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It may sound like a cliché, but a culture of handshake deals and “my word is my bond” still prevails in construction. To succeed you must know how to build and maintain this kind of trust. For contractors, a successful project starts with earning the client's confidence. Here are ways to build trust and maintain the relationship with your customers.
Estimated read time: 4 minutes
There are two types of people: those you can trust and those you can’t … or who haven’t yet earned your trust. And when you think about the people you trust — whether they're family, friends or business partners — you know how much value there is in a trusting relationship. Building trust with customers is a huge part of success in any business.
People today are wary of scams, half-truths and people professing what they don’t know. How many online videos have you watched where it was obvious that the presenter didn’t know enough to claim to be an expert?
Your customers can waste a lot of time trying to find a reputable source for answers. If they don’t come to you first, they may accept an inferior solution when you could have offered them something better — and more profitable for both of you.
Trust boils down to simply this: a series of honest and positive impressions and responses to customer questions and requests over a long period of time. Consistency is the key. Few people will trust you completely at first, but you can build equity with every positive impression. A few things to keep in mind:
Don’t oversell your capabilities. If you don’t have the expertise or the machine or the time for the customer’s job, be upfront about that. That kind of honesty is rare, but it will likely pay big dividends in the future, and you never want to oversell and underdeliver.
Don’t sell the customer what they want if what they want isn’t right. If the drawings or plans are over-engineered help them find a less expensive solution. Conversely, if their plans are under-engineered and to do the job right is going to be more expensive, tell them. Be sure to bring plenty of numbers to validate your choice.
Follow up and ask for feedback during and after the job. A friendly “just checking in” call on a Friday afternoon will put your customer at ease and potentially ahead of problems. Find out how it’s going — and if it’s not going as planned, fix the problem and reestablish that trust.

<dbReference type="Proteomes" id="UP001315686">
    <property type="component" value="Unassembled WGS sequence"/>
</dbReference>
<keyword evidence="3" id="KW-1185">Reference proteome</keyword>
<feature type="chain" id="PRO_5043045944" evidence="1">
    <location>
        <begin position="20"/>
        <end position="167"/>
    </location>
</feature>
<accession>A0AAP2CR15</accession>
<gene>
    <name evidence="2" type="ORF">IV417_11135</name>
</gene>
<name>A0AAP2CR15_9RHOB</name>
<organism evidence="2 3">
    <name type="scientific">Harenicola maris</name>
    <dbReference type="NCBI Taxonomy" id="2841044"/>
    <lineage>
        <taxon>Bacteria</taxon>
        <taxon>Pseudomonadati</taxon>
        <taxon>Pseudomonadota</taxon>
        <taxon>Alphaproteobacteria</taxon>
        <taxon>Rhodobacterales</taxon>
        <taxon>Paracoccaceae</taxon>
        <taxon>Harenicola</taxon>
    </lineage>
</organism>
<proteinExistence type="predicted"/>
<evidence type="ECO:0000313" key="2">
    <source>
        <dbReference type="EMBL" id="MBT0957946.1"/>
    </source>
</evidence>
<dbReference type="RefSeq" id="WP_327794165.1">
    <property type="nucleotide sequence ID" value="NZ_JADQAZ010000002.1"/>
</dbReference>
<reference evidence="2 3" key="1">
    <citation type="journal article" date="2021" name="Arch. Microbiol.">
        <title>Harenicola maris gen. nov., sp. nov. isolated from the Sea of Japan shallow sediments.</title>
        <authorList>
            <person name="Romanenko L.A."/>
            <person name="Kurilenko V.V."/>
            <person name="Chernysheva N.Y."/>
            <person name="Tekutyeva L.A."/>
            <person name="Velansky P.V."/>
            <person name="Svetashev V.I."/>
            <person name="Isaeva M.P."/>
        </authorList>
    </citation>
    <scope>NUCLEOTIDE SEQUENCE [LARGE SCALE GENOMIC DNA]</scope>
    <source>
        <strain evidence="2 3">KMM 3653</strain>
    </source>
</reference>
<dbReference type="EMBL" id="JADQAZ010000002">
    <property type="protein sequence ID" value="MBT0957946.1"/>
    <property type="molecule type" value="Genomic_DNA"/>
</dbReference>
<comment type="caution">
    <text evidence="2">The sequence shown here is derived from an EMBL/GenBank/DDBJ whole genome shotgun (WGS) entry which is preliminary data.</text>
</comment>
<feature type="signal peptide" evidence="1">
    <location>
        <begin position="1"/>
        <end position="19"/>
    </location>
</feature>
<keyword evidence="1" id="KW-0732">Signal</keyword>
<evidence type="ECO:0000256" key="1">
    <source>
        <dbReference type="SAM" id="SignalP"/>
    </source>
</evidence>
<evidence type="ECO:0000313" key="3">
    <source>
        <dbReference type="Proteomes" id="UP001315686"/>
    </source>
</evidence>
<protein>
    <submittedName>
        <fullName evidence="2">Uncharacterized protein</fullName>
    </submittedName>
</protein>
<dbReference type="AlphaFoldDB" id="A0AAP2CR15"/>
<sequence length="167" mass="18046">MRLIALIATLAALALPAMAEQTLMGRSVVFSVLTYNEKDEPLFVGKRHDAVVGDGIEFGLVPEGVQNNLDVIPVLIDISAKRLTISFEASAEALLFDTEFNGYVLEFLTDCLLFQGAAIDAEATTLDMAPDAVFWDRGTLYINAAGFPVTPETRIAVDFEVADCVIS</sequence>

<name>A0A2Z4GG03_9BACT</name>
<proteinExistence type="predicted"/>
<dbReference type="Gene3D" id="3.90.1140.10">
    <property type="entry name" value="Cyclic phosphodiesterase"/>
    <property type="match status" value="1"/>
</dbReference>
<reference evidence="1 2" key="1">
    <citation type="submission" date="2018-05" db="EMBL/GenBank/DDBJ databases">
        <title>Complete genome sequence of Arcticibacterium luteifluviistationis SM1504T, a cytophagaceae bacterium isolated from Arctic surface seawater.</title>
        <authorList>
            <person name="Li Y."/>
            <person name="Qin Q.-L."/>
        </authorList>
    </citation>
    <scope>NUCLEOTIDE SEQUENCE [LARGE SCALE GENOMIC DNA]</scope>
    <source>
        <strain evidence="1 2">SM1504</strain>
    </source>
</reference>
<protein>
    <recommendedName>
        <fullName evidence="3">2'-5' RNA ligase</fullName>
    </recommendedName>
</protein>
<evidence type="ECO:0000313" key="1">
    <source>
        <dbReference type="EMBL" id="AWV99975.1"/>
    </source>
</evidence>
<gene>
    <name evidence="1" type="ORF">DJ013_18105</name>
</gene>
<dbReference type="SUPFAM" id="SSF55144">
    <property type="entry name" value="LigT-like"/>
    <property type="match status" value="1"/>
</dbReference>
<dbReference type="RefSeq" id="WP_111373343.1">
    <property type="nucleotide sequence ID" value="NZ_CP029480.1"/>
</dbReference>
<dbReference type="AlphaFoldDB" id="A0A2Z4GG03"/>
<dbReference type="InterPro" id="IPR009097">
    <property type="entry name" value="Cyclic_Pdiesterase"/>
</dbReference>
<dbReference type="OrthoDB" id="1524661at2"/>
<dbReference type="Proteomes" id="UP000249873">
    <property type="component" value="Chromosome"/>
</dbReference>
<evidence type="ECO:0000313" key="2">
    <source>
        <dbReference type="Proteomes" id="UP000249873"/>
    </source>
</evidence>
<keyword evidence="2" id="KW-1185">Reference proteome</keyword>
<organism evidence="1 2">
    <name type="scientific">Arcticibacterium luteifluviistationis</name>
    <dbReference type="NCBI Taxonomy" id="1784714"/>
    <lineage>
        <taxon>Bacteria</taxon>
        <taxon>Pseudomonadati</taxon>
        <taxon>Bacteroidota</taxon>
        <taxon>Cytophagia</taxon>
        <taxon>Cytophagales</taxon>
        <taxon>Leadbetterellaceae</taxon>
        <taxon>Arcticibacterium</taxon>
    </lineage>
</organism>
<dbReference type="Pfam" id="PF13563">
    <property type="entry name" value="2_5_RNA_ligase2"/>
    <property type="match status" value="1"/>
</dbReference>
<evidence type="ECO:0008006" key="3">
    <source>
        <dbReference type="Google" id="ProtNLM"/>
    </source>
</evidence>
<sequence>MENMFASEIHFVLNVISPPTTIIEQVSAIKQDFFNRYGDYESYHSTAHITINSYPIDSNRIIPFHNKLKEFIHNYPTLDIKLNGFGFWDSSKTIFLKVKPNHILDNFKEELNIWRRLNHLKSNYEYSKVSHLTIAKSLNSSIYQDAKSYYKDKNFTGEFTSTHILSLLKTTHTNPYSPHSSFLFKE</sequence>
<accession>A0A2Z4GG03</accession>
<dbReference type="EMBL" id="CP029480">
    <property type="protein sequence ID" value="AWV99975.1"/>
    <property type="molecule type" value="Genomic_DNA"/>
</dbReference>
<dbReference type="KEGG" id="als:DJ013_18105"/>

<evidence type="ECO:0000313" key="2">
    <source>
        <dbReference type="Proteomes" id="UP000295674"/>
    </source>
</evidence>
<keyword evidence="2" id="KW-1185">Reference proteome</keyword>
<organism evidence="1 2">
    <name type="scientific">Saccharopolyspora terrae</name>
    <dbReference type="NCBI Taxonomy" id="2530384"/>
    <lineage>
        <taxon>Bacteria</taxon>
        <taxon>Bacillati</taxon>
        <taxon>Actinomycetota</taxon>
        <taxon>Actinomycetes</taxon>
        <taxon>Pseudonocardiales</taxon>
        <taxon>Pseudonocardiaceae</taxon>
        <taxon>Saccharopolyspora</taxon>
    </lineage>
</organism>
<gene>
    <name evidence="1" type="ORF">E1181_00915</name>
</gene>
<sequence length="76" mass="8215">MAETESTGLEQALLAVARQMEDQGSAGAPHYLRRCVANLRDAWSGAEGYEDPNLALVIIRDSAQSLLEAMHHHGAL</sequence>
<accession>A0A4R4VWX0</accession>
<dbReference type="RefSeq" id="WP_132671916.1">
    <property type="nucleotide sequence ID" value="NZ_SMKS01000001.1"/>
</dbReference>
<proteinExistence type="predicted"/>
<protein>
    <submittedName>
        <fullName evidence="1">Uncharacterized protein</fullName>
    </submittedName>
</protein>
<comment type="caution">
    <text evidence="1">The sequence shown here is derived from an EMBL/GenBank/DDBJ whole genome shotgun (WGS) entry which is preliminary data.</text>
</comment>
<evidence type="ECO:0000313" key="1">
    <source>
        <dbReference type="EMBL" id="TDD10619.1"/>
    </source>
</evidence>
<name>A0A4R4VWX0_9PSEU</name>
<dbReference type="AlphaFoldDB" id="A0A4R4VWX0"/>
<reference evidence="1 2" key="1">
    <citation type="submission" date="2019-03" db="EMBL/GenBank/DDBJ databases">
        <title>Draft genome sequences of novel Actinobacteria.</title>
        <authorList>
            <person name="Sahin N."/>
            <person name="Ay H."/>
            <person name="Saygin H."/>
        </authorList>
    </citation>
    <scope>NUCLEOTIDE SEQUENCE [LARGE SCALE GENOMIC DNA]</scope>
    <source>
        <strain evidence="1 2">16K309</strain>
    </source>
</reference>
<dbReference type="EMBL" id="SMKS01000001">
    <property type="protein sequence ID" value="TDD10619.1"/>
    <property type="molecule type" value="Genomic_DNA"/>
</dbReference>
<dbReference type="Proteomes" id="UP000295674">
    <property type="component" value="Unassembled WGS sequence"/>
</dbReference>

Be honest, even when it means a difficult conversation. Mistakes can only be corrected by honesty, and if something does not get corrected in a timely manner, when the customer finds out they’re going to wonder why you didn’t tell them sooner.
Provide the highest quality service possible throughout your organization. It’s some people’s nature to talk negatively, but they usually don’t mean it. But to a customer this can raise red flags. Be sure everybody who interacts with the customer has some sales training and presents a positive, can-do, helpful attitude around customers. In front of a customer everyone should have their game face on. This includes mechanics, technicians, supervisors, administrators, estimators and drivers, even your subcontractors.
Construction equipment sales are more dependent on personal relationships than just about any other business. Good relationships with your customers and project owners can easily span decades if not whole careers. If your customers can trust your advice, then your efforts will invariably save them time and improve the efficiency of their operations.
If you’re that trusted adviser on all things construction, you take a big load off their shoulders and set them up to be more successful. If they trust you, they’ll come to you first and will likely give you preferential treatment on bids. If you help them succeed, they’ll help you succeed.
Building trust is only part of the path toward positive customer experience. You’ll also want to work on building rapport. See our tips.
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